Breastfeeding A Baby with Tongue or Lip Tie
The severity of complications from a lip- or tongue-tied latch can range from clear and frustrating to hardly noticeable. In generations past, wise women, midwives, and mothers knew to check the lips and tongues of babies at birth when they first learned to breastfeed. We lost some of that wisdom in the middle of the past century, so the most recent generation of care providers have fallen out of the habit of checking and correcting ties when helping a mama breastfeed. If you are struggling with your baby’s latch, your milk supply, or their weight gain, a lip tie or tongue tie could be at the root of the problem.
Identifying a Lip Tie or Tongue Tie
The baby’s instincts and reflexes for breastfeeding are beautiful. Tickle a newborn’s chin, and you’ll likely see him open wide to nurse with his top lip receding over his gums. When his mouth is open, the tongue will thrust forward over the gums. The tongue does the heavy lifting while breastfeeding, so he’s looking to latch on and enjoy a meal. If the tongue doesn’t cover the gums, his reflex will be to chomp down as he would on the foods he’ll be ready for in a year or so.
These reflexes are present even when the anatomy of the baby’s mouth isn’t helpful.
Lip tie describes a tight upper frenulum – the skin connecting baby’s upper lip to her gums – which may force her top lip to suck under instead of flanging open. Tongue tie refers to the lower frenulum – the skin connecting the underside of baby’s tongue to the inside of her mouth – which can restrict her suckling movements and potentially keep her tongue from covering her gums or moving milk efficiently.
Signs of a lip tie might include, but aren’t limited to:
- Baby’s top lip keeps pulling in
- You latch and unlatch to get it right but can’t keep it that way
- Baby might get frustrated and shorten nursing sessions
- You have to manually pull the top lip out
- Baby doesn’t open her mouth wide
Signs of a tongue tie might include, but aren’t limited to:
- When his mouth is opened, the tongue doesn’t cover the gums (this can vary based on the severity, so have a professional evaluate before ruling it out based on a visual assessment)
- The tongue does not stick out past the lips
- The tongue is pulled in at the tip, creating a heart shape
- The tongue does not reach the soft pallet of the roof of the mouth
- Baby breastfeeds with a chomping motion rather than suckling
- The baby makes a clicking sound when nursing
- The nipple is compressed after breastfeeding, shaped like a lipstick tube
- Nipple pain such as, cracked nipples and or blisters on the top of the nipple
- Baby “falls off” frequently
- Colic gassy baby with acid reflux
- Sleeping problems
- Slow weight gain
If your little one is not latching, you’re experiencing pain or infections, or they latch but aren’t gaining weight well, have a professional check for a lip tie or tongue tie. You may be able to spot visible signs, but it’s best to have someone assess for you. Even a small tie might be creating big problems.
Breastfeeding with a Lip or Tongue Tie
Usually, pain is our first indicator of a problem. Sharp, shooting pains when you latch. Chomping, sudden pain while nursing. Sore to the touch all the time when blisters and cracks appear. Breastfeeding pain is difficult to work through and a good indicator that something needs to change.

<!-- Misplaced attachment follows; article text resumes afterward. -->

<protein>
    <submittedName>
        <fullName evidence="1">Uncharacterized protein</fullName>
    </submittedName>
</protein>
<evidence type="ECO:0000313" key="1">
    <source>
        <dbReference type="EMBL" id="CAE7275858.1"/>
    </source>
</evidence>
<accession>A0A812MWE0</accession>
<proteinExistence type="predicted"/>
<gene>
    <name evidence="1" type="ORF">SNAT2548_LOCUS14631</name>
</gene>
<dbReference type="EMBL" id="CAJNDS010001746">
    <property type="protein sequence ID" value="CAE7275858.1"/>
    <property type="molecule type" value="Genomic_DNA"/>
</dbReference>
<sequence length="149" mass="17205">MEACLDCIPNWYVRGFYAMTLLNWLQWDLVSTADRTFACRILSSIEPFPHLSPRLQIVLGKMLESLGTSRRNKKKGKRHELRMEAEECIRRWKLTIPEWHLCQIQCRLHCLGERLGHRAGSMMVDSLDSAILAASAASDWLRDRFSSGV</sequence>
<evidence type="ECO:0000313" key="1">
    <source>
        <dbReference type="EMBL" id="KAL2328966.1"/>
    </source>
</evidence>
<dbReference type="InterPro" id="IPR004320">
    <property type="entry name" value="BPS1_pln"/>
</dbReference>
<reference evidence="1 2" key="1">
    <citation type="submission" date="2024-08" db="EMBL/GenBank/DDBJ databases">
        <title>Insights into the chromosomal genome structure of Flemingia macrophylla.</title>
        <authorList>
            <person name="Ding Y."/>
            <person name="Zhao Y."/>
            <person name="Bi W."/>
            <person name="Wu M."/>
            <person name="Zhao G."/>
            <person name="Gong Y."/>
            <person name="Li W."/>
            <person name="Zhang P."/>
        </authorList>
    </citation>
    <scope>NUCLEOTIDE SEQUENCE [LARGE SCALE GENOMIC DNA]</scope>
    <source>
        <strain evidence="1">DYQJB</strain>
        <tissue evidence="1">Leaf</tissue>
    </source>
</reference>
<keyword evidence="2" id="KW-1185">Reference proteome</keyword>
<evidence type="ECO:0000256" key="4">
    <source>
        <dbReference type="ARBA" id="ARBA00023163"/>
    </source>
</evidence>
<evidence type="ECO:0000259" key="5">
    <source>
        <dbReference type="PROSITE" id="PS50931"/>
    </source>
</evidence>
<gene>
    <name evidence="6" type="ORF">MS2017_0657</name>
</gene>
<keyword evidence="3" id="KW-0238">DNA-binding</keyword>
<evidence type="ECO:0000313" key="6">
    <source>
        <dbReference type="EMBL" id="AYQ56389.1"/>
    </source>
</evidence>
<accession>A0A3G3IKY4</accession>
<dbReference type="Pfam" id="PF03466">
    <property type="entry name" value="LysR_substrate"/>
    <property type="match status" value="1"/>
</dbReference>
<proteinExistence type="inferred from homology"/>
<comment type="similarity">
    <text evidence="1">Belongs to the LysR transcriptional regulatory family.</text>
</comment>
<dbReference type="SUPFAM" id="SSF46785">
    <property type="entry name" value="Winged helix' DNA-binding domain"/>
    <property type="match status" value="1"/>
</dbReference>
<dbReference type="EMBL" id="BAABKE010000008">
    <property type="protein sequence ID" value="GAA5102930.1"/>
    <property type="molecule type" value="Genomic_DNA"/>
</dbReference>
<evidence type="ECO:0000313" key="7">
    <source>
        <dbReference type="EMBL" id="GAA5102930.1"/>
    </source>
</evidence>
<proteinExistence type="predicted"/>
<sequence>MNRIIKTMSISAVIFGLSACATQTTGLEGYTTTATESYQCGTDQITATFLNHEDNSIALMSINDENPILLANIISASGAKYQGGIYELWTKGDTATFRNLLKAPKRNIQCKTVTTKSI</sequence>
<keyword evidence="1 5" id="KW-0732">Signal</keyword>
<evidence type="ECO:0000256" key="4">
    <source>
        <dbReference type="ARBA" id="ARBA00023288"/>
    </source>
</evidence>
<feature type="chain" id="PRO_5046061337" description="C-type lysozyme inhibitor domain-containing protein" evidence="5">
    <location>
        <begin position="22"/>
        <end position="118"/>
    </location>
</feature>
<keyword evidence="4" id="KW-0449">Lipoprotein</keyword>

While you are working to identify a lip tie or tongue tie and get it resolved, you have to take care of yourself, too. Soothing the pain ensures your ability to keep nourishing your little one without dreading a painful latch.
- Nipple Salve after breastfeeding sessions can ease the pain as well as soften hardened nipple tissue, blisters, and cracks
You might also find that your supply is lower than expected while you work to stretch or resolve the lip tie or tongue tie. This is because the baby isn’t as efficient. Remember your milk flows with supply and demand. When the tongue can’t stretch to massage the areola or the lip can’t stretch to provide proper suction, your body is missing the “make more milk” signals that a strong latch gives.
- Both my Let There Be Milk! tincture and Nursing Nectar tea work together to support your milk supply. Together, they tackle all angles of milk supply: digestion, relaxation, hydration, and direct milk production.
You might also be able to meet baby halfway by changing nursing positions or the way that you latch.
- For a baby who sucks their top lip under with a potential lip tie, try rocking their head as you move them onto the breast, bottom lip to top lip. This might help them position first before they get a chance to suck that top lip in.
- The football hold might give more control over the baby’s head and latch when a tie keeps them from managing it on their own.
- If the baby’s latch leads to sputtering and choking at the let down, try leaning back so that baby is almost laying face down on the breast.
- Be patient! Baby will probably need longer or more frequent nursing sessions since their latch is not as efficient as it could be.
- Work with your midwife, La Leche League leader, IBCLC consultant, or other support professionals to see if you can work out a latch that works with your baby and helps him to stretch and draw milk in spite of the lip or tongue tie.
- If needed, consult with a professional who can resolve the tie to free the baby’s lip or tongue to latch properly.
- Get gentle chiropractic adjustments or Crainio Sacral Therapy.
It’s not easy to breastfeed with a lip tie or tongue tie, but once you’ve identified the problem and soothed any pain, it is possible. Reach out to your local support network, check in with professionals, and let your love and milk flow -- even if it does take a bit of work to get there!